Musicians ranging from Leonard Bernstein to the Emerson String Quartet have championed award-winning composer Richard Danielpour. Lacrimae Beati owes its origin to Mozart’s Requiem and was conceived after a perilous flight in 2002. Darkness in the Ancient Valley, a symphony in five movements inspired by recent events in Iran, utilizes a wide range of Persian folk-melodies and Sufi rhythms. A Woman’s Life, a cycle of poems by Maya Angelou, charts a moving trajectory from childhood to old age.
The program closes with A Woman’s Life (2007), based on a cycle of poems on that topic by Maya Angelou, who read the cycle, apparently unforgettably, to Danielpour and his wife in 2006. These songsRead more are pitch perfect and memorably touching. I was enthralled from the start—a childhood poem of devastating innocence cloaked with an aura usually reserved for the likes of Barber—and if you love his music and American song repertoire in general you must hear this cycle. The finale is unspeakably beautiful. Ms Brown sings with loving understanding. The Nashville players sound great, as is usual these days.
A Woman's Lifeby Richard Danielpour Performer:
Angela Brown (Soprano)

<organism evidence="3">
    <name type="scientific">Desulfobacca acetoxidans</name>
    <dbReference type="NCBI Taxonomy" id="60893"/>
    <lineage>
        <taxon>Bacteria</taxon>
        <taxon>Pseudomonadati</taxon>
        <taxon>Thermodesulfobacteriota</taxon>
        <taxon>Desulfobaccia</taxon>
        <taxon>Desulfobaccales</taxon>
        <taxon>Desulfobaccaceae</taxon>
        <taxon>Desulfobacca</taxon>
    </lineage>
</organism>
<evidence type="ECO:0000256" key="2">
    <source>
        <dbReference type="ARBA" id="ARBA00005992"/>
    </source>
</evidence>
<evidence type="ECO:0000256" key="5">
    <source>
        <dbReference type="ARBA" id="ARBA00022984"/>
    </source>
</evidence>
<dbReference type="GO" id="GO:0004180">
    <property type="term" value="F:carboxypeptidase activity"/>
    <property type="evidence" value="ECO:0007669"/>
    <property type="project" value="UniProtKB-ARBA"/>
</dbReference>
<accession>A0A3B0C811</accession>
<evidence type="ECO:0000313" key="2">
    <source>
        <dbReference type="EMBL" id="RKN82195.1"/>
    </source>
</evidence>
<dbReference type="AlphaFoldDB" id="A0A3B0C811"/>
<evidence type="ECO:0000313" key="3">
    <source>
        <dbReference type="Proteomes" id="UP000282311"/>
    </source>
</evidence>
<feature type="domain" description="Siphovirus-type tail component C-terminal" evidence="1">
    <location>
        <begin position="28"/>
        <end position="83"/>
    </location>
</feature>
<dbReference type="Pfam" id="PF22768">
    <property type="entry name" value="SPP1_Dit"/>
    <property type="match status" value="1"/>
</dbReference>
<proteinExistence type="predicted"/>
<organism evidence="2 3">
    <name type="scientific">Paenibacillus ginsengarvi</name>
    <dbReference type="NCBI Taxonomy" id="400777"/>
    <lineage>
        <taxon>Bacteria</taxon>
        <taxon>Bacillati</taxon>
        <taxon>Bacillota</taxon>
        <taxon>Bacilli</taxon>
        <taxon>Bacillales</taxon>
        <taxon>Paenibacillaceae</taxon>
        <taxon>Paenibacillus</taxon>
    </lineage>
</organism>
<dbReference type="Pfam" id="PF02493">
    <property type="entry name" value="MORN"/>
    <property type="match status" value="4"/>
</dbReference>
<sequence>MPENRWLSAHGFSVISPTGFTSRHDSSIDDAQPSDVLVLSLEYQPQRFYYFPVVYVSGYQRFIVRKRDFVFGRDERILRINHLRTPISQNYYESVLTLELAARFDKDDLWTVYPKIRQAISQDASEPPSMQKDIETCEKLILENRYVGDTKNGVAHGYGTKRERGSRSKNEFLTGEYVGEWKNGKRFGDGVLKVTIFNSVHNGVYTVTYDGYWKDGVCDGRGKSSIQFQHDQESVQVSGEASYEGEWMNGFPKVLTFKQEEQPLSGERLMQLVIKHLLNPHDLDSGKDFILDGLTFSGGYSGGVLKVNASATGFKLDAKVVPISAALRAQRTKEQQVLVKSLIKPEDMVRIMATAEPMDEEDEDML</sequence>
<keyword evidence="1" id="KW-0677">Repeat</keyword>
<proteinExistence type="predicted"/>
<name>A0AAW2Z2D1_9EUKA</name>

Nashville Symphony Orchestra
Average Customer Review: ( 2 Customer Reviews )
A Return to RootsDecember 10, 2013By Ralph Graves (Hood, VA)See All My Reviews"Darkness in the Ancient Valley is Richard Danielpour's attempt to return to his Persian heritage. The basis for this five-movement symphony is a 16th century Iranian poem. To my ears, the opening movement sounds like film music trying to evoke a Middle Eastern setting. But as the work progresses, pastiche gives way to passion, and the music develops its own blended and original voice. The final movement for orchestra and soprano (Hila Plitmann, for whom the part was written) brings the work home with an emotional and transcendent finale. A Woman's Life, a setting of eight poems by Maya Angelou, has a distinctively American feel to it. But it's not Copland Americana. While the harmonies may sound similar, the rhythm of the words and the melodic seem to recall African-American gospel traditions. The work was composed for soprano Angela Brown, and her performance here infuses the words with understated drama and urgency. A beautiful orchestral song cycle that deserves a place in the repertoire."Report Abuse
Danielpour: Darkness In The Ancient Valley / GuerDecember 4, 2013By Due Fuss See All My Reviews"While I gave him another chance with this disc, I must conclude that Danielpour's music is not necessarily to my liking, though of course this is not through any fault of his or of the quality playing and singing on this disc. He is clearly an adept composer, with a strong voice and skills, but since my tastes fall more on the side of continental dissonant abstraction, his musical language just isn't to my liking. That said, I can easily recommend this recording to his fans as it is well recorded and performed with solid singing and playing all around."Report Abuse